Mark Teh is a performance maker, researcher, and curator based in Kuala Lumpur, Malaysia. His diverse, collaborative projects take on documentary, speculative and generative forms, and address the entanglements of history, memory and counter-mapping. His practice is situated primarily in performance, but also operates via exhibitions, education, social interventions, curating and writing. Mark graduated with an MA in Art and Politics from Goldsmiths, University of London, and he is a member of Five Arts Centre.
Syamsul Azhar works across theatre, film, and contemporary art as a multimedia and lighting designer, often employing technology as a performative element in his work. He has designed across diverse places and spaces, and collaborated on many projects with Five Arts Centre. Syamsul is a member of sans, a loose interdisciplinary collective of artists creating works for performance and exhibition. He is a graduate in Film and Digital Media from Deakin University, Australia.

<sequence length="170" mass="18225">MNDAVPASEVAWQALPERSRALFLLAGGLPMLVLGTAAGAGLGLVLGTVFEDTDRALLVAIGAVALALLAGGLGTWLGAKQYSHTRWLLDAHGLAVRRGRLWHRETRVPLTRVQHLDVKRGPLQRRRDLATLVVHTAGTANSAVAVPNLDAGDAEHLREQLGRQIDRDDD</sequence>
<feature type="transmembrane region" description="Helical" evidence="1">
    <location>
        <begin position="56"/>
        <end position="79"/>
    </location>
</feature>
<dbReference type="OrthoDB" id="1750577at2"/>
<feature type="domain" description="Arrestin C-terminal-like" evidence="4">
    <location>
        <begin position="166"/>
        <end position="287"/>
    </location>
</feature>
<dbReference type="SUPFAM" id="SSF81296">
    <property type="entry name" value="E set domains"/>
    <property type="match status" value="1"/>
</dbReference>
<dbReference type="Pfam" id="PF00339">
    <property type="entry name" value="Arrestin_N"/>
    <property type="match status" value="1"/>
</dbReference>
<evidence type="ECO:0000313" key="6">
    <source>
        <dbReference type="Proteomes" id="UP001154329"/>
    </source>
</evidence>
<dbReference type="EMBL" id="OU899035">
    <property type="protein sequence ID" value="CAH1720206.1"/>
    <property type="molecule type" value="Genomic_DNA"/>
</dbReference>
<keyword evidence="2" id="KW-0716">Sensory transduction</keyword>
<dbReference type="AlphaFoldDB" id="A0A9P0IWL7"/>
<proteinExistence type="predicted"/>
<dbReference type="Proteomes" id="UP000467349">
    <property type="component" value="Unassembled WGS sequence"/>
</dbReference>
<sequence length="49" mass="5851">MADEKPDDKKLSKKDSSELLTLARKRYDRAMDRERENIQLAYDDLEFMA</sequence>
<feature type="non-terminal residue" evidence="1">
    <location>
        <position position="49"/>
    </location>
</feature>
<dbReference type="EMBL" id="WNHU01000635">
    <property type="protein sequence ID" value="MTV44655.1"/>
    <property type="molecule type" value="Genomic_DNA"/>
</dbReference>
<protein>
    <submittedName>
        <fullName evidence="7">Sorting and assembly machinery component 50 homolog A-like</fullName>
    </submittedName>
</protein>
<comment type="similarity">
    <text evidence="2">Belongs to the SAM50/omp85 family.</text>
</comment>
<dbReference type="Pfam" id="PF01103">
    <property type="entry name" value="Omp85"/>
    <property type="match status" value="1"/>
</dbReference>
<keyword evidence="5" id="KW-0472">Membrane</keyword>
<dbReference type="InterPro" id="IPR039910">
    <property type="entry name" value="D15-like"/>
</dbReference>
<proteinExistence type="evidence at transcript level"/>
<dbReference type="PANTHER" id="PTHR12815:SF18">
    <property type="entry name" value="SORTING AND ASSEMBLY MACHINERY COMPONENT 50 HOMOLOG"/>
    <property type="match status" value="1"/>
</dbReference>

Wong Tay Sy
Wong Tay Sy has been actively involved in the fields of contemporary art, theatre, and film production since 1999. Working with different arts collectives, organisations, and production houses, she has extensive experience as an award-winning production designer, curator, producer, and facilitator. In her work and projects, Tay Sy believes in the process of collective creativity and interdisciplinary collaboration, and she is particularly interested in the intersections between the arts and our social environments. She is a visual arts graduate from Central St. Martins, London.
Created by Faiq Syazwan Kuhiri, Mark Teh, Syamsul Azhar & Wong Tay Sy
Camera (Okinawa): Yudai Kamisato, Yumiko Torii
English-Japanese Translation: Kanoko Tamura, Yuki Harukawa (Art Translators Collective)
Barrier free Japanese Subtitle Supervision: NPO Theatre Accessibility network
Barrier free Japanese Video: Kei Uchida
Research Collaborator (2019): Yudai Kamisato
Executive Producer: Akane Nakamura
Producer: Tamiko Ouki, Megumi Mizuno
Coordinator: Miki Nozaki
Project Manager: Hitomi Sato, Kumi Hiraoka
Planning and Production Management: precog co., LTD.
Presented by P
(for “Collaborative Research: Re-Reading the History from the South”)
Japan Arts Fund
In cooperation with
Okinawa Prefectural Archaeological Center
Jejak-旅 Tabi Exchange
CONTACT ABOUT THE WORK
precog co., LTD.